Friday, December 30, 2011

2011, You Outdid Yourself

As 2011 comes to a close, and we're all inundated with articles and montages and sound clips of everything that's happened throughout the year...

Why not read one more? I mean, really, what's one more.

My fiance and I spent last New Years Eve sitting on the couch at home trying to decide if it was worth it to walk to the douchy hipster bar across the street... or to not bother.  I'm not anti-hipsters... but this place brings out the hipsters that everyone hates.  As you might guess, we stayed home and had dinner and drinks on the couch.

A nice, relaxing start to what would be a whirlwind of a year.

After a few really tough years here in Boston, this past year was magical.  Riddled with stress, but still really damn magical.

In April, I got on a plane for the first time in 10 years for our 2-week trip to England and Denmark.  It was an amazing trip, with perfect weather and wonderful people.  Just days after returning, my fiance popped the question.  Just days after that, some of my closest friends flew into town for my 30th birthday.  What more could a girl want?

The rest of the year has been almost all about wedding planning, with some attempts at learning Danish stuffed into the cracks.

These last couple of months, with all of the stress that went along with the layoffs at my company, and the extra workload that entailed... Well, it's been trying.  It's tested my patience, and my patience hasn't always passed that test.

But in the end, I'm a lucky girl.  This coming year is going to be a wild one.  With the wedding in May, followed by the Big Move some time this Summer... Expect to see plenty more posts here.

As for New Years Eve this year?  We'll be spending it at home with dinner and drinks.  On the couch.

Happy New Year.  And many more to come.

Tuesday, December 27, 2011

Danish Lessons - Rosetta Style

My Christmas gift has arrived in the form of a bright yellow box from Rosetta Stone.

So far, I've done most of the first lesson, and I'm feeling positive.  I suppose this is the whole point, but I feel like a child learning to speak for the first time with this program.  I haven't learned a whole lot so far, but the repetition and the visual aids with each phrase really do help.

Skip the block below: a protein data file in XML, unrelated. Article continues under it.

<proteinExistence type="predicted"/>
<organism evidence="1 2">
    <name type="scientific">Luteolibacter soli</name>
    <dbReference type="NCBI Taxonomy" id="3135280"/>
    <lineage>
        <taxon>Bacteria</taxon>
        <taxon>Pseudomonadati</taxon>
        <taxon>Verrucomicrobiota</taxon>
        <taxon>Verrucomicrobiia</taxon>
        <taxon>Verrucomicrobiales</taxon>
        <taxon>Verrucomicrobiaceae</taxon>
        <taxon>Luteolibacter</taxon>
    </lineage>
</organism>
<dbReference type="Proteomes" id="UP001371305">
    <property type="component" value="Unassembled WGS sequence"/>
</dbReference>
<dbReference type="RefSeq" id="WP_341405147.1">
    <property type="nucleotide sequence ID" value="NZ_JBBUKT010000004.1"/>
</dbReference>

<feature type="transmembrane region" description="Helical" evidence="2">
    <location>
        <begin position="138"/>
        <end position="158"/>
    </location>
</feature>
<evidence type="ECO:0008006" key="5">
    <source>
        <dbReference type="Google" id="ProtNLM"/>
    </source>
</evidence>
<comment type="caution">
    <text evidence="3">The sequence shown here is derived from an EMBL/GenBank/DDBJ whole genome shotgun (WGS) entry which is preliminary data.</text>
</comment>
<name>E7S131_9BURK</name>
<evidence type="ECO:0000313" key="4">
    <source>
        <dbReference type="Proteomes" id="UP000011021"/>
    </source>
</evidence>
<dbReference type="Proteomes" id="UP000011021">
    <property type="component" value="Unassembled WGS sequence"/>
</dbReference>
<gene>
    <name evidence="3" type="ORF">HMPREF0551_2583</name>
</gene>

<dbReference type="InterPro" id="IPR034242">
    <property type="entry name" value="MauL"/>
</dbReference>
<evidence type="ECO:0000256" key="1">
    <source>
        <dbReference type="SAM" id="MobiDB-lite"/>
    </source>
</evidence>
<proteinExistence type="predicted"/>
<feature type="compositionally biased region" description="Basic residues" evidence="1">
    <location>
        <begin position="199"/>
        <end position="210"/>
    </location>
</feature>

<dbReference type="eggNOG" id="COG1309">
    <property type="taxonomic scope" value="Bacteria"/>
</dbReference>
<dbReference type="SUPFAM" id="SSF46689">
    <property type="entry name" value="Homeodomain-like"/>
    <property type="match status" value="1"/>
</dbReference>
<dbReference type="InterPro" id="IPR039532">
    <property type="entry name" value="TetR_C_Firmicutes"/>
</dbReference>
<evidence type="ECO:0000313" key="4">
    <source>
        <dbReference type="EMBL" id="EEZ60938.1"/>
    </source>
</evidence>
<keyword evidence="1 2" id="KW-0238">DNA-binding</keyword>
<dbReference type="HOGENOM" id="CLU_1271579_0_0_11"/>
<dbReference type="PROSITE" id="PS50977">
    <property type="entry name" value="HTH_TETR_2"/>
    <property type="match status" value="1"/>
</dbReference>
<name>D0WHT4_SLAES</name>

What have I learned so far?  Phrases like "en dreng er under en bold," or "a boy is under a ball."  Where one would expect to find him, of course...

I know that I will never forget the word "flyvemaskine," or airplane.  

And, of course, "elefant."  If the prevalence of the word in my lessons so far is any indicator, I can only deduce that Scandinavia is made up of pachyderms, boys flying airplanes, and other boys hiding under beach balls.

Saturday, December 24, 2011

Obligatory Christmas Post

It's Christmas Eve, and we are at my parents' house for the weekend.

While my mother's side of the family did grow up Catholic, we aren't an especially religious family, so we celebrate more out of tradition than anything else.  We used to celebrate Hanukkah as well, since my father comes from a Jewish background, but that seemed to fall by the wayside when I was a teenager.

Let me paint a picture, if I may, of the scene right now:

My mother is in the dining room piping out little colored circles onto parchment paper.  Little circles that will soon be some seriously delicious French macaroons.  In the fridge is a roll of chocolate cake and delicious filling that will, tomorrow, become a realistic edible Yule log, complete with merengue  mushrooms and pistachio moss.

In the living room, my dad, my fiance and I are all sitting on the couches.

Each typing on our own separate Macbooks.

As far as Christmas traditions go, we don't have many.  What we generally do is open gifts in the morning on Christmas day, then drive down to my aunt's house.  Once there, we will drink Manhattans and eat until we can barely move.

As far as traditions go, it's not too shabby.

Merry Christmas, all.  And happy Hanukkah.

And a happy Festivus.  For the rest of us.

Monday, December 19, 2011

A "Business Casual" Christmas

As I think most of us were as kids, I was pretty unaware of class differences when I was young.  I grew up in a fairly affluent area, but I didn't really realize it until I left.  Moving to a town like Buffalo as an adult will give you a real sense of perspective.

That being said, we're a pretty casual family.  We dress up when appropriate, but I'd argue that we're generally a casual, jeans-wearing bunch.

And very few people are as casual as radio people.  The argument is that no one sees us anyway, so why dress up?  That's why we're often found not just in jeans, but often in sweatpants and hats.  I happen to be wearing that uniform right now, actually.